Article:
On Monday, Cisco (population 3,913), located about 45 miles east of Abilene, became the latest Texas city to pass an ordinance outlawing abortion within their city limits.

The vote was 5-0, with one council member abstaining. “I am proud to be part of a great community who is willing to stand up for the right to life,” Councilman Travis Toof said. “The overwhelming support from our community to speak for and support this cause is truly a blessing.”

The Cisco Ordinance Outlawing Abortion took two readings by the city council in order to take full effect. At both meetings, the council chambers were full of residents supporting the measure.

Ruth York, a Cisco resident and chairwoman with the Texas Family Defense Committee, led the charge in making sure residents were well informed about the ordinance.

“The City of Cisco has several claims to fame. We are famous for being the birthplace of the Hilton Hotel chain and the Santa Bank Robbery,” York said. “Tonight, we are able to add to that list the historic reality of becoming the 40th city in America to outlaw abortion.”

At the second and final reading on Tuesday night, Councilman Stephen Forester said, “As a pastor in Cisco for almost 17 years, I am proud of the attendance today in support of life. I believe the Word of God teaches us that God values life—all life, any race, and any age. It is good to see Christians stand up for a cause.”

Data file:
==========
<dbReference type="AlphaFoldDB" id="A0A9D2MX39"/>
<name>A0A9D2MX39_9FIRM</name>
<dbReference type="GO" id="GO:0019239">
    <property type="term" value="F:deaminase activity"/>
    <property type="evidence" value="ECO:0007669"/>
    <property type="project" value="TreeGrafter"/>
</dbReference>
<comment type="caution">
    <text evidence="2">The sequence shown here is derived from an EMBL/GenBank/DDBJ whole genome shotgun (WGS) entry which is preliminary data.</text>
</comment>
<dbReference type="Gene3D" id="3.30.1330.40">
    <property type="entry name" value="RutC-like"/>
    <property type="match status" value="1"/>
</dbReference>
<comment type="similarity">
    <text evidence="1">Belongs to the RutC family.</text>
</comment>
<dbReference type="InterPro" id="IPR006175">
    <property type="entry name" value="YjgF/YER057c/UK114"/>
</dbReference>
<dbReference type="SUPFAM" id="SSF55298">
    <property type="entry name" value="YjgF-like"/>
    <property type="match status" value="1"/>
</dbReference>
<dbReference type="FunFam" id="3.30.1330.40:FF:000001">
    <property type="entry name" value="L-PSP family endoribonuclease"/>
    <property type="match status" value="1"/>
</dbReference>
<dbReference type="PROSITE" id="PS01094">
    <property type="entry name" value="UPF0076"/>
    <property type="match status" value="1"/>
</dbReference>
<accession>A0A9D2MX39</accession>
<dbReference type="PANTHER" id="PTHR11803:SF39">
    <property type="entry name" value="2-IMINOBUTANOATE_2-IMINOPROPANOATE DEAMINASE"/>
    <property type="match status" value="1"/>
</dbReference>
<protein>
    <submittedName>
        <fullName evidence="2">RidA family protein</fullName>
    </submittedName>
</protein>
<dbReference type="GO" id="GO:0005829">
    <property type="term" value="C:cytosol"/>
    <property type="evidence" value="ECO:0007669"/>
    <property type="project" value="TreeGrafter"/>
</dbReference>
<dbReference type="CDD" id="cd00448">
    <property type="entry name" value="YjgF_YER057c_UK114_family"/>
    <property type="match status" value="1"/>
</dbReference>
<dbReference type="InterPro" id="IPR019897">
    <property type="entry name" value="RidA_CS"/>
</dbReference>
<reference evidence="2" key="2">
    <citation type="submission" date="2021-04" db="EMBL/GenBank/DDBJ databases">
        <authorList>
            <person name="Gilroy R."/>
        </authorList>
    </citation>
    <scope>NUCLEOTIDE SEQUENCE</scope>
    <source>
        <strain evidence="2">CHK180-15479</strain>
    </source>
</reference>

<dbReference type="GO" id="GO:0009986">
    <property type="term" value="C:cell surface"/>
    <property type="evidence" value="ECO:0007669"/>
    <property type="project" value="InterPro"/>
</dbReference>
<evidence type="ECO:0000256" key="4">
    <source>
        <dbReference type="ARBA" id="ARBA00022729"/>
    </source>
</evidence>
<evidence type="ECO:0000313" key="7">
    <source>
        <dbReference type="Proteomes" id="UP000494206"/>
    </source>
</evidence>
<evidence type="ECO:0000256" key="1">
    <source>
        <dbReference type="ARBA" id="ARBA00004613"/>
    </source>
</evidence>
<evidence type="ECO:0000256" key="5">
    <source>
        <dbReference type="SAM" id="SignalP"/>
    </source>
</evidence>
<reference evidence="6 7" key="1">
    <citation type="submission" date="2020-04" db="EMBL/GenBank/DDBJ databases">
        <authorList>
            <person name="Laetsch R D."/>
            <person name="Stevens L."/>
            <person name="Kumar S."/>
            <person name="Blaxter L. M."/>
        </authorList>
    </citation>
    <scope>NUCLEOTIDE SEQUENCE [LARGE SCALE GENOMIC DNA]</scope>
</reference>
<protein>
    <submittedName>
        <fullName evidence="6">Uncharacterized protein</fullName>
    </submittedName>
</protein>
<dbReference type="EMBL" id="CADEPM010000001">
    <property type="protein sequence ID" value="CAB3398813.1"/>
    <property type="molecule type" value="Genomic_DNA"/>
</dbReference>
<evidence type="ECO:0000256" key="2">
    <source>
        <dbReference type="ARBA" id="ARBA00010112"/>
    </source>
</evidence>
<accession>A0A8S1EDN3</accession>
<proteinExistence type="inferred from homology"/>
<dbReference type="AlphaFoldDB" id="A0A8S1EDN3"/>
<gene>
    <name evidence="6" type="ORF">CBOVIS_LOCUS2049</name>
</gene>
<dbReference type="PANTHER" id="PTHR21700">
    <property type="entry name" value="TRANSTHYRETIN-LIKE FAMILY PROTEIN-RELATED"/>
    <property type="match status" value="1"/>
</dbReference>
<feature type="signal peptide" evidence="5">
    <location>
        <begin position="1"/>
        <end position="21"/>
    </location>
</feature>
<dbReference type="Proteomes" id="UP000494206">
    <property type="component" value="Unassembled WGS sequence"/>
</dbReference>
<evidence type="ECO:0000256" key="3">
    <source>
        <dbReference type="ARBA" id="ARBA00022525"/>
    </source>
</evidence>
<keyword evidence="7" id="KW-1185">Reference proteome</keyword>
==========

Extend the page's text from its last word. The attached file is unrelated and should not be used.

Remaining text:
“I would hope that when another issue of morality or of spiritual significance is presented to this council, that the same number or more of the Christians in our community would make their voices known in support of God’s Word and His principles!” he continued. “We must take a stand against evil in our day!”

The vote made Cisco the 37th city in Texas, and 40th in the nation, to pass an ordinance outlawing abortion within their city limits. The vote also made Cisco the fourth city to do so in Eastland County; the other three are Carbon (population 348), Gorman (population 1,083), and Eastland (population 3,970). Rising Star (population 835) is the only city in Eastland County that has refused. The only city that has yet to vote on this in Eastland County is Ranger (population 2,469).

The majority of Eastland County’s voting population is made up of conservative Republicans. During the 2020 presidential election, 87.24 percent voted Republican, 11.87 percent voted Democrat, and 0.89 percent voted for other candidates. In the 2016 presidential election, 86.3 percent voted Republican, 11.1 percent voted Democrat, and 2.5 percent voted for other candidates.

The Cisco Ordinance Outlawing Abortion states, “It shall be unlawful for any person to procure or perform an abortion of any type and at any stage of pregnancy in the City of Cisco, Texas,” and, “It shall be unlawful for any person to knowingly aid or abet an abortion that occurs in the City of Cisco, Texas.” Abortion is defined by the ordinance as “the act of using or prescribing an instrument, a drug, a medicine, or any other substance, device, or means with the intent to cause the death of an unborn child of a woman known to be pregnant.”